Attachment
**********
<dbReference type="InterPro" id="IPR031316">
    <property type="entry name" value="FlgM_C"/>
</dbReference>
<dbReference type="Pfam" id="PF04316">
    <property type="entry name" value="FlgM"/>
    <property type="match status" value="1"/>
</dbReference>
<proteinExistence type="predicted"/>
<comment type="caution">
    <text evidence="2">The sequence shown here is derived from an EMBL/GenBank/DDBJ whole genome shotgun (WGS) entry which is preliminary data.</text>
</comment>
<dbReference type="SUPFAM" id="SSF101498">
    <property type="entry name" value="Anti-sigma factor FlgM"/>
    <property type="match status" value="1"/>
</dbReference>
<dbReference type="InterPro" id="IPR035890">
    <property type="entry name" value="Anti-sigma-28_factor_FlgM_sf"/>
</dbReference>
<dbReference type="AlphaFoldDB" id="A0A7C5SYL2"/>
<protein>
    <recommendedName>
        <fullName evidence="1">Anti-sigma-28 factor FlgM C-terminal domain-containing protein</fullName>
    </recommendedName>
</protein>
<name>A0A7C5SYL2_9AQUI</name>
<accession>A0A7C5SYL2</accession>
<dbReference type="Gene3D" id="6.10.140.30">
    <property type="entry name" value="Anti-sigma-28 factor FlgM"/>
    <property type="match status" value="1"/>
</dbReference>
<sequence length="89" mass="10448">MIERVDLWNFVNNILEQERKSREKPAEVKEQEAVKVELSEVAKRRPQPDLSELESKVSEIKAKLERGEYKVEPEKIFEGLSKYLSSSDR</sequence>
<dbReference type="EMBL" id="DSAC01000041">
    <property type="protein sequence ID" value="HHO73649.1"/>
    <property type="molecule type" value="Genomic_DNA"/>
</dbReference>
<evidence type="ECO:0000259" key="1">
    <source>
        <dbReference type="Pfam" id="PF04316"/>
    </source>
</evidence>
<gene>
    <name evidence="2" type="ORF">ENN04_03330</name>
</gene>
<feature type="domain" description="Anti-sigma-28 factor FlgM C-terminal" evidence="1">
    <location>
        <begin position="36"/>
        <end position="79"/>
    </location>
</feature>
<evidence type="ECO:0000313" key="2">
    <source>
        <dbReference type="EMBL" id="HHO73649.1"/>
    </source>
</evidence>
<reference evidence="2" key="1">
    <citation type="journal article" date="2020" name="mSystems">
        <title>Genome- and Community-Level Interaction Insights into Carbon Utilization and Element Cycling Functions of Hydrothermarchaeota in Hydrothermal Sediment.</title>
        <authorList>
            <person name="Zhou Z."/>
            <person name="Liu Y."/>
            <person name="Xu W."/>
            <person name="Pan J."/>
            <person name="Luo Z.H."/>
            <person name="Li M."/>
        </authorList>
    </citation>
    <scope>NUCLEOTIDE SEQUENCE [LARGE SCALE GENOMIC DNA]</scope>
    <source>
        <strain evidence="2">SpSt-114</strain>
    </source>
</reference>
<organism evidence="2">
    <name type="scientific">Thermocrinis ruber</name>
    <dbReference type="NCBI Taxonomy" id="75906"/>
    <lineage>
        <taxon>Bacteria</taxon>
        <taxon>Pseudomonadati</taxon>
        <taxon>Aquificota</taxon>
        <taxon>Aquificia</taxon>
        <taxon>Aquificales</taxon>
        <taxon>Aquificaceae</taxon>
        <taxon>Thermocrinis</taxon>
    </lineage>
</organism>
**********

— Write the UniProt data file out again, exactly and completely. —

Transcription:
<dbReference type="InterPro" id="IPR031316">
    <property type="entry name" value="FlgM_C"/>
</dbReference>
<dbReference type="Pfam" id="PF04316">
    <property type="entry name" value="FlgM"/>
    <property type="match status" value="1"/>
</dbReference>
<proteinExistence type="predicted"/>
<comment type="caution">
    <text evidence="2">The sequence shown here is derived from an EMBL/GenBank/DDBJ whole genome shotgun (WGS) entry which is preliminary data.</text>
</comment>
<dbReference type="SUPFAM" id="SSF101498">
    <property type="entry name" value="Anti-sigma factor FlgM"/>
    <property type="match status" value="1"/>
</dbReference>
<dbReference type="InterPro" id="IPR035890">
    <property type="entry name" value="Anti-sigma-28_factor_FlgM_sf"/>
</dbReference>
<dbReference type="AlphaFoldDB" id="A0A7C5SYL2"/>
<protein>
    <recommendedName>
        <fullName evidence="1">Anti-sigma-28 factor FlgM C-terminal domain-containing protein</fullName>
    </recommendedName>
</protein>
<name>A0A7C5SYL2_9AQUI</name>
<accession>A0A7C5SYL2</accession>
<dbReference type="Gene3D" id="6.10.140.30">
    <property type="entry name" value="Anti-sigma-28 factor FlgM"/>
    <property type="match status" value="1"/>
</dbReference>
<sequence length="89" mass="10448">MIERVDLWNFVNNILEQERKSREKPAEVKEQEAVKVELSEVAKRRPQPDLSELESKVSEIKAKLERGEYKVEPEKIFEGLSKYLSSSDR</sequence>
<dbReference type="EMBL" id="DSAC01000041">
    <property type="protein sequence ID" value="HHO73649.1"/>
    <property type="molecule type" value="Genomic_DNA"/>
</dbReference>
<evidence type="ECO:0000259" key="1">
    <source>
        <dbReference type="Pfam" id="PF04316"/>
    </source>
</evidence>
<gene>
    <name evidence="2" type="ORF">ENN04_03330</name>
</gene>
<feature type="domain" description="Anti-sigma-28 factor FlgM C-terminal" evidence="1">
    <location>
        <begin position="36"/>
        <end position="79"/>
    </location>
</feature>
<evidence type="ECO:0000313" key="2">
    <source>
        <dbReference type="EMBL" id="HHO73649.1"/>
    </source>
</evidence>
<reference evidence="2" key="1">
    <citation type="journal article" date="2020" name="mSystems">
        <title>Genome- and Community-Level Interaction Insights into Carbon Utilization and Element Cycling Functions of Hydrothermarchaeota in Hydrothermal Sediment.</title>
        <authorList>
            <person name="Zhou Z."/>
            <person name="Liu Y."/>
            <person name="Xu W."/>
            <person name="Pan J."/>
            <person name="Luo Z.H."/>
            <person name="Li M."/>
        </authorList>
    </citation>
    <scope>NUCLEOTIDE SEQUENCE [LARGE SCALE GENOMIC DNA]</scope>
    <source>
        <strain evidence="2">SpSt-114</strain>
    </source>
</reference>
<organism evidence="2">
    <name type="scientific">Thermocrinis ruber</name>
    <dbReference type="NCBI Taxonomy" id="75906"/>
    <lineage>
        <taxon>Bacteria</taxon>
        <taxon>Pseudomonadati</taxon>
        <taxon>Aquificota</taxon>
        <taxon>Aquificia</taxon>
        <taxon>Aquificales</taxon>
        <taxon>Aquificaceae</taxon>
        <taxon>Thermocrinis</taxon>
    </lineage>
</organism>